What Is the Correlation Between Education and Earning Power?

In general, those with higher education levels can expect to earn more money over their lifetimes than individuals with only high school diplomas or less, as of 2015. This pattern is consistent throughout the educational ladder, as individuals with advanced degrees generally earn more than four-year program graduates. However, many factors affect earning power, so a degree is not a guarantee of higher earnings.

High school graduates earn around $1.2 million over their lifetimes, according to a 2002 U.S. Census Bureau report. This number pales in comparison to the $2.1 million expected by college graduates, $2.5 million for master's degree holders, $3.4 million for those with doctorates and $4.4 million for those with professional degrees. A 2009 study measuring median incomes by education level arrived at the same conclusion, determining that high school dropouts earn an average of $23,608 annually, while high school graduates earn $32,552, college graduates earn $53,300 and advanced graduates earn $69,056. A 2014 study also found the same correlation.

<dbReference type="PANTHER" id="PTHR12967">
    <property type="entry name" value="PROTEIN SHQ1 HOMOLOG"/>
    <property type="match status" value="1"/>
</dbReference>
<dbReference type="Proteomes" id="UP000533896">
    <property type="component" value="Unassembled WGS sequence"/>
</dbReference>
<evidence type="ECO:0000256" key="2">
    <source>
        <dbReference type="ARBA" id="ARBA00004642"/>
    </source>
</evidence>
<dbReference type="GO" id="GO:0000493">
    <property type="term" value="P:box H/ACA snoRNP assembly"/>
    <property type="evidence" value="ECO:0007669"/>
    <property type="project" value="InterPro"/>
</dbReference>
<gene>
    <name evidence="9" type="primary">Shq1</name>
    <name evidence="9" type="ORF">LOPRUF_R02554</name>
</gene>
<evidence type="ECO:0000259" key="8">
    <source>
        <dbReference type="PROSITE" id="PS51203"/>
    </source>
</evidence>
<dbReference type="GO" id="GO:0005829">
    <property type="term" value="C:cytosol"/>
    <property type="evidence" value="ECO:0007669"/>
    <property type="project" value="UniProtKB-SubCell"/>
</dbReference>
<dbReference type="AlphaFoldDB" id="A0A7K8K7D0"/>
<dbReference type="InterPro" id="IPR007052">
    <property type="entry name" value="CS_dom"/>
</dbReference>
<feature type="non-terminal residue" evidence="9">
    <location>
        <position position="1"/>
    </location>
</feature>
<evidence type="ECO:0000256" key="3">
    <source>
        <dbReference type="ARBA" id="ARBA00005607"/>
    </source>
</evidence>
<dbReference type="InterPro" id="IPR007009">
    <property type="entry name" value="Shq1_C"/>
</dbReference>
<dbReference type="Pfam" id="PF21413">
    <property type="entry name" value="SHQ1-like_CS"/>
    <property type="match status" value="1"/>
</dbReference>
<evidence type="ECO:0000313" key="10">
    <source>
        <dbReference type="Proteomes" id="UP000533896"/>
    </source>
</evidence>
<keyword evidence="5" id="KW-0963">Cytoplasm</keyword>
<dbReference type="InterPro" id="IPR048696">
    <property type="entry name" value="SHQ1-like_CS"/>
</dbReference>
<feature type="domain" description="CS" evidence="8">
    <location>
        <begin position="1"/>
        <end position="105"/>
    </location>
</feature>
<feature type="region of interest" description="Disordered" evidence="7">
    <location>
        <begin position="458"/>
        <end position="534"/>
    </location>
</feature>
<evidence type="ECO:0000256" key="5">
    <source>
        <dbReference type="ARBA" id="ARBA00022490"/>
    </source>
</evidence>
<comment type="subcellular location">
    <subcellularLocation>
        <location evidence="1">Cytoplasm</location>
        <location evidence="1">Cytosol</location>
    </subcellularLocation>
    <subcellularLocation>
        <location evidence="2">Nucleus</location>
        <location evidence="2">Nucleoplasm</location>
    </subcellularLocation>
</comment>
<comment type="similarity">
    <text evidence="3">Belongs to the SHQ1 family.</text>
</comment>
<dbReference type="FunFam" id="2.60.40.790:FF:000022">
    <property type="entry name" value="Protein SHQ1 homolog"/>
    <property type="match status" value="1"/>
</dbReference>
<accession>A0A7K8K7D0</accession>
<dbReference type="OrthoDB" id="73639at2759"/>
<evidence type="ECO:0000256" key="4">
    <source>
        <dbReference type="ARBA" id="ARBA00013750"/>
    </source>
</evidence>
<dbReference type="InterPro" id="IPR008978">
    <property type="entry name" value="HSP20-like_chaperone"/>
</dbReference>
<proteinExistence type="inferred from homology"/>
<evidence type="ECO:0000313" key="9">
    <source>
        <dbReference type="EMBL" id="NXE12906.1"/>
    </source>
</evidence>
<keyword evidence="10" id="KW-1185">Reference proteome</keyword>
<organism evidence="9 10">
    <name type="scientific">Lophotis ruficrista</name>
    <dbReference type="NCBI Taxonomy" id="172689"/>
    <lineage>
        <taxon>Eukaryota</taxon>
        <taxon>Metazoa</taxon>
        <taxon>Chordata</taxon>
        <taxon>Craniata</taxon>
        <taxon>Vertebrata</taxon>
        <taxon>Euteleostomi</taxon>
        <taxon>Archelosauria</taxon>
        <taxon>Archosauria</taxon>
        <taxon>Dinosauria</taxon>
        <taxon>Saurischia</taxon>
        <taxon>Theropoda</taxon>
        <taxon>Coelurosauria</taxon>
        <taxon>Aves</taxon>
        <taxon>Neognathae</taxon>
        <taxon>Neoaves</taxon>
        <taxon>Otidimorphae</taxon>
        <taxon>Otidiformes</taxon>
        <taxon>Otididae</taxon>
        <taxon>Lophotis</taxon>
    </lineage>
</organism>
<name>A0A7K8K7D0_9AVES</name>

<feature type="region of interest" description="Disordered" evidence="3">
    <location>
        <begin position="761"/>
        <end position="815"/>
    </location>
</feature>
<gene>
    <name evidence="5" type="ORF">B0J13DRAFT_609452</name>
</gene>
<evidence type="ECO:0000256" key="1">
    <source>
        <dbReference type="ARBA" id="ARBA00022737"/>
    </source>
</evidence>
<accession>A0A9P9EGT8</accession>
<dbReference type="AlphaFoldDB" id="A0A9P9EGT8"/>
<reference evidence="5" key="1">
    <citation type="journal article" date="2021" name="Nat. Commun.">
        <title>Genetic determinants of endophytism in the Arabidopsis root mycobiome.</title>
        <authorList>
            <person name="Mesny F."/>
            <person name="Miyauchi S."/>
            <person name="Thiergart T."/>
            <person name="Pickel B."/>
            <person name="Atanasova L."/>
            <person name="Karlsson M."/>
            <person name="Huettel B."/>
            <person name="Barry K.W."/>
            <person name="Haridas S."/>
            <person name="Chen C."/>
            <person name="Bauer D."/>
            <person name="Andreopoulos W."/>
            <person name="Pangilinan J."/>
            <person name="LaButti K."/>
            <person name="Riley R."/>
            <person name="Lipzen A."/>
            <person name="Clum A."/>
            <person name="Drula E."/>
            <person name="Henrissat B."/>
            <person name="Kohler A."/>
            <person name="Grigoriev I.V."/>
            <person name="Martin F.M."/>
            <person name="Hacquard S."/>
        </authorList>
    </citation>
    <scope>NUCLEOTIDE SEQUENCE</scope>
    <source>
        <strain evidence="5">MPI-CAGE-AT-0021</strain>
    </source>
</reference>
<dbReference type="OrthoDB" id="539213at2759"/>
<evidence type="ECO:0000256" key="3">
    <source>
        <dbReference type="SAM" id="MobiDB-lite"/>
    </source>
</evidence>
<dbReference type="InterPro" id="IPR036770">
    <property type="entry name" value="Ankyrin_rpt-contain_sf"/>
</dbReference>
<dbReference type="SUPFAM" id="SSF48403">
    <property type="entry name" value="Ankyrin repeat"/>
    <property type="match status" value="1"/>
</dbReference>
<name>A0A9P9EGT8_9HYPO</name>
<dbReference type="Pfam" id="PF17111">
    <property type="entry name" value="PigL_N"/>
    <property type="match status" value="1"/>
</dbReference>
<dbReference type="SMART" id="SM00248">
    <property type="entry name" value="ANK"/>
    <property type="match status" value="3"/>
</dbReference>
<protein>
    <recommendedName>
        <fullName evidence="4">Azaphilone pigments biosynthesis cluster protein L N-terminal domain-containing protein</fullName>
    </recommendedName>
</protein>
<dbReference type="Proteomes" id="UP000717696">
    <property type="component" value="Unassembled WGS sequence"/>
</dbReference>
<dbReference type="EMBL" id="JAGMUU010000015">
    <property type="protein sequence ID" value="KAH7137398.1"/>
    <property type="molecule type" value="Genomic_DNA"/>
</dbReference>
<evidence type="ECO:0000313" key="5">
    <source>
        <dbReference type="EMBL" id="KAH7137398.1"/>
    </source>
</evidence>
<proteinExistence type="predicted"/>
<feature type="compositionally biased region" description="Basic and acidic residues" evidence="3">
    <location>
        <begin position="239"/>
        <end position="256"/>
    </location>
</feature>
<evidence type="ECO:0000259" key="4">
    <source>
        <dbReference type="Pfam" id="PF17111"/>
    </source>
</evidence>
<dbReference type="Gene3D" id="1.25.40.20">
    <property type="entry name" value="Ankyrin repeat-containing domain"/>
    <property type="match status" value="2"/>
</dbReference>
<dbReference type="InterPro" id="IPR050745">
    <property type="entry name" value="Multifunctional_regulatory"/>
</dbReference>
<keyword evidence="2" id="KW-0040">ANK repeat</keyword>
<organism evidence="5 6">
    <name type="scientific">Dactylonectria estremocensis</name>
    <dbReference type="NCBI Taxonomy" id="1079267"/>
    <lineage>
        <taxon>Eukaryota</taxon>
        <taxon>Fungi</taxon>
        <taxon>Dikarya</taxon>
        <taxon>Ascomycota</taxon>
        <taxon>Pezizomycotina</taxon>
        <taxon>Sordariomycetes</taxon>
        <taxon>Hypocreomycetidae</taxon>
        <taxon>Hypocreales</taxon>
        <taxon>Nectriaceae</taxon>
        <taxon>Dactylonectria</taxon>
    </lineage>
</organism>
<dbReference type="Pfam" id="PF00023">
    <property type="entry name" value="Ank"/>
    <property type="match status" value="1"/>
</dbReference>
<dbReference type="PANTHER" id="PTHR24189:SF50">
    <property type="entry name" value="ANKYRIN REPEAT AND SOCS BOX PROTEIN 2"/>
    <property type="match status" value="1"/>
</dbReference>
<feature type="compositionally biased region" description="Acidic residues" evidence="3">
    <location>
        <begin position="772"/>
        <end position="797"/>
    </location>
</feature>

College graduates are also more likely to keep and find work than their less-educated counterparts. According to the 2009 study cited above, only 5 percent of college graduates were unemployed compared to 15.6 percent of those without a high school diploma. The unemployment percentage steadily decreases as education level rises.

Increased education correlates with higher earning potentials for both genders and all racial backgrounds, but studies show that white males benefit the most from the investment. White males with bachelor's degrees earn approximately $1 million more than if they did not graduate from college, while other races average an increase of only $700,000 over their less-educated counterparts. Women see their earning potential increase by 76 percent after graduating college, but men out-earn them by around $2 million at the professional level.